Since 2008, French law has authorised the electronic signature of notarised documents. However, the parties are still required to be present at the office of the notary, where they sign the document on a touch screen. The notary then identifies itself with a REAL secure USB key and PIN code and signs the document. The electronically signed document is automatically transferred to the notary office’s archive in the electronic official record of notaries (“Minutier central électronique des notaires de France, Micen) via the REAL network.

In response to the Covid-19 outbreak, the Decree No. 2020-395 of 3 April 2020 authorised the remote signature of notarised documents during the State of Health Emergency and for one month thereafter. France declared the State of Health Emergency from 24 March 2020, initially for two months (Law n° 2020-290 of 23 March 2020), then extended it until 10 July 2020 (Law n° 2020-546 of 11 May 2020).

During this period, French notaries can notarise documents remotely, provided that the parties are equipped with a stable internet connection and a camera.

Two preparatory steps need to be completed prior to the formal videoconference with the French notary for the signature of the notarised document itself:

  1. verification of identity: the notary sends a link to each party allowing him/her to connect to the identity verification platform IDNow via a video call, where an agent asks the party to present his/her identity document for verification (the artificial intelligence software scans the passport and matches it with the live video of the person); and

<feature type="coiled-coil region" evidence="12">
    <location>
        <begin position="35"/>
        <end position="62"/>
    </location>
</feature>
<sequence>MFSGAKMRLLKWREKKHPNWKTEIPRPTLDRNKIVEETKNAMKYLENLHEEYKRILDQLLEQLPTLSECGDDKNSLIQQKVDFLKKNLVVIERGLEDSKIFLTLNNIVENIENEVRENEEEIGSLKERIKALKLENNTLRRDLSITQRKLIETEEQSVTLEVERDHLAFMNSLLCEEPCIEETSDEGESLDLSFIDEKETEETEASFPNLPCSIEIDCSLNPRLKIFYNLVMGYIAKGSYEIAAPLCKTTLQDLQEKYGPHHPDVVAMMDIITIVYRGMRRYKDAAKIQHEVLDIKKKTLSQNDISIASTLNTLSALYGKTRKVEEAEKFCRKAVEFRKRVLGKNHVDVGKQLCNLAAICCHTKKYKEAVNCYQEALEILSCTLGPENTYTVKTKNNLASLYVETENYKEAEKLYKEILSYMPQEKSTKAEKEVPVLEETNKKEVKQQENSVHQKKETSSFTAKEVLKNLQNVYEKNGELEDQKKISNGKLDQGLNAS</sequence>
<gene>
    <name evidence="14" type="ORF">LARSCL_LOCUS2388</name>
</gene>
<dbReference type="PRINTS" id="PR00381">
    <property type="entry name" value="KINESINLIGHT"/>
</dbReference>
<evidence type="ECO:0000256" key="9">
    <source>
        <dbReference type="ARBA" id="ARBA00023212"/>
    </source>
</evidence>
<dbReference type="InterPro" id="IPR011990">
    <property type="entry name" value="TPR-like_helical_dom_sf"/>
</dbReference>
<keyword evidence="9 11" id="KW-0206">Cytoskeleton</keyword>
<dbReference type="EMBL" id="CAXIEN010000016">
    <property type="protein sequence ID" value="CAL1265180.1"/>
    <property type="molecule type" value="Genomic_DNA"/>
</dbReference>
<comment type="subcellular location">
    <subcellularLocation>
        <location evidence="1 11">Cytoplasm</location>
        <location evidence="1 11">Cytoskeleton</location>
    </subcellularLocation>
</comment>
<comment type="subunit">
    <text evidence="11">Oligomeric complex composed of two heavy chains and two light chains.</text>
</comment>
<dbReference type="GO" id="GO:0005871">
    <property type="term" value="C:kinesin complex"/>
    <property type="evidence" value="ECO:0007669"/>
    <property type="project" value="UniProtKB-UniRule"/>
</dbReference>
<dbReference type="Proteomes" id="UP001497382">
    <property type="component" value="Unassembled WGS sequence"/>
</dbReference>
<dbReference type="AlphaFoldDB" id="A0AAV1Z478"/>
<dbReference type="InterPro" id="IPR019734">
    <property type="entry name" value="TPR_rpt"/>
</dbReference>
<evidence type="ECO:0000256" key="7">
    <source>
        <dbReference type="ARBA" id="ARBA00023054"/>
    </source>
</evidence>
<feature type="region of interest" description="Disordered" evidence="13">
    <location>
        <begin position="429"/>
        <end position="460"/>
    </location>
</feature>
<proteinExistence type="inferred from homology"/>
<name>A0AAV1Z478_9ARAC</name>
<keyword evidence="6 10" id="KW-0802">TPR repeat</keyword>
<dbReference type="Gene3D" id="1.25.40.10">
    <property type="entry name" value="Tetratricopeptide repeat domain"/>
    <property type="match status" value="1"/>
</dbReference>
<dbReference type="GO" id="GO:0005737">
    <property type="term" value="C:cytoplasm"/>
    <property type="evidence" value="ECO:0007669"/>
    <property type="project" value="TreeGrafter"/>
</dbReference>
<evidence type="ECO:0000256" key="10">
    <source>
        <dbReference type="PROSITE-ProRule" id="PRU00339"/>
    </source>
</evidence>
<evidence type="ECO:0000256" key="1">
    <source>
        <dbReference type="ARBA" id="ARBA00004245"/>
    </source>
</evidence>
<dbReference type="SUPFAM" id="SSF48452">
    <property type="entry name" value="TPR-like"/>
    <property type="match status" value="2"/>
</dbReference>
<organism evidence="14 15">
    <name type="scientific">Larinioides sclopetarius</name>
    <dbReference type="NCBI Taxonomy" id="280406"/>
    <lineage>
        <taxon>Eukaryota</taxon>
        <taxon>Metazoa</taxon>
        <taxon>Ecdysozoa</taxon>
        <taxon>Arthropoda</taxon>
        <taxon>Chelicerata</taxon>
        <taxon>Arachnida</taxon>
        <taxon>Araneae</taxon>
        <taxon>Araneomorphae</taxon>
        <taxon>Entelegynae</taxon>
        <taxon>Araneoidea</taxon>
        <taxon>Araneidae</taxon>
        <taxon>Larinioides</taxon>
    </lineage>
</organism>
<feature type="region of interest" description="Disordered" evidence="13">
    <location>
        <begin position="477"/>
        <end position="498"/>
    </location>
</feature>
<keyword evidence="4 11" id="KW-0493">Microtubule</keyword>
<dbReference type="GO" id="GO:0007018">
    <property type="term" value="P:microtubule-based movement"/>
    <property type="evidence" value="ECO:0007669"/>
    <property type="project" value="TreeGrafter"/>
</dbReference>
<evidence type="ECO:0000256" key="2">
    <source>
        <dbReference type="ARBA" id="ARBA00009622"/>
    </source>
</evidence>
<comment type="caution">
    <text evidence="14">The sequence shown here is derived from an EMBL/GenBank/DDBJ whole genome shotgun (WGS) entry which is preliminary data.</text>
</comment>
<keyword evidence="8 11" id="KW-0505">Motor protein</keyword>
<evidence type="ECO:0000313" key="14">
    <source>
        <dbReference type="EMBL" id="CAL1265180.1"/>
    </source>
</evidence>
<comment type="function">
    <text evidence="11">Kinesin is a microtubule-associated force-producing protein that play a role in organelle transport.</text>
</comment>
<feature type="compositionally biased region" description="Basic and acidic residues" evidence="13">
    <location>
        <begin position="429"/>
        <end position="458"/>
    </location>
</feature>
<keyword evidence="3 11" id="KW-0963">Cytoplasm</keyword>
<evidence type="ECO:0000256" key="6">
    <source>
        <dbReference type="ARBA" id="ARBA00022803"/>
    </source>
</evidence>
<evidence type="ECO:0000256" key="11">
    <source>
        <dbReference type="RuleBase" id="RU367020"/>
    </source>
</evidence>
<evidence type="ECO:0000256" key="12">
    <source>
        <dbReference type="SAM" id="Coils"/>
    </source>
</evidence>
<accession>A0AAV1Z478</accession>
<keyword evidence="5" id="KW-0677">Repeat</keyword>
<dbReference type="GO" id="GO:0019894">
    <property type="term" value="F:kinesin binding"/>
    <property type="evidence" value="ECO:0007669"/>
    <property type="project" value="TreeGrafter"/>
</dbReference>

2. signature of the remote appearance consent form by the parties via DocuSign.

Subject to satisfactory verification of the parties’ identities, the notary will thereafter send a link to each party to join the signing meeting via the dedicated LifeSize software (LifeSize is the remote communication system certified by the French High Council of Notaries).

The signing meeting is held by means of videoconference: the notary reads the document and both parties give their approval to enter into the agreement by signing a certificate of confirmation of consent via DocuSign. Instead of affixing his/her seal, the notary uses a REAL key and PIN code to sign the deed. The deed is signed by the notary only, as the parties are only required to sign the consent form.

The document is recorded, encrypted and sent via the REAL network to the Micen. The document can be consulted for 75 years, after which it is deposited to the archives. The binding force is the same as a paper document signed in a notarial office.

A temporary solution that we would like to continue using for our clients

Currently, the remote signature of notarised documents is only possible until 10 August 2020. But this temporary solution answers the needs of many people living overseas with interests in France.

Our firm has working relationships with notaries in France to assist our clients in drawing up French notarised acknowledgments of debt – relevant when the debtor is a French individual or a French company. We would like to see this temporary solution made durable.

If you have any questions about private debt collection or restructuring, with the debtor being in Hong Kong or in France, do not hesitate to contact us for a preliminary assessment of your needs and to discuss if and how we can help you.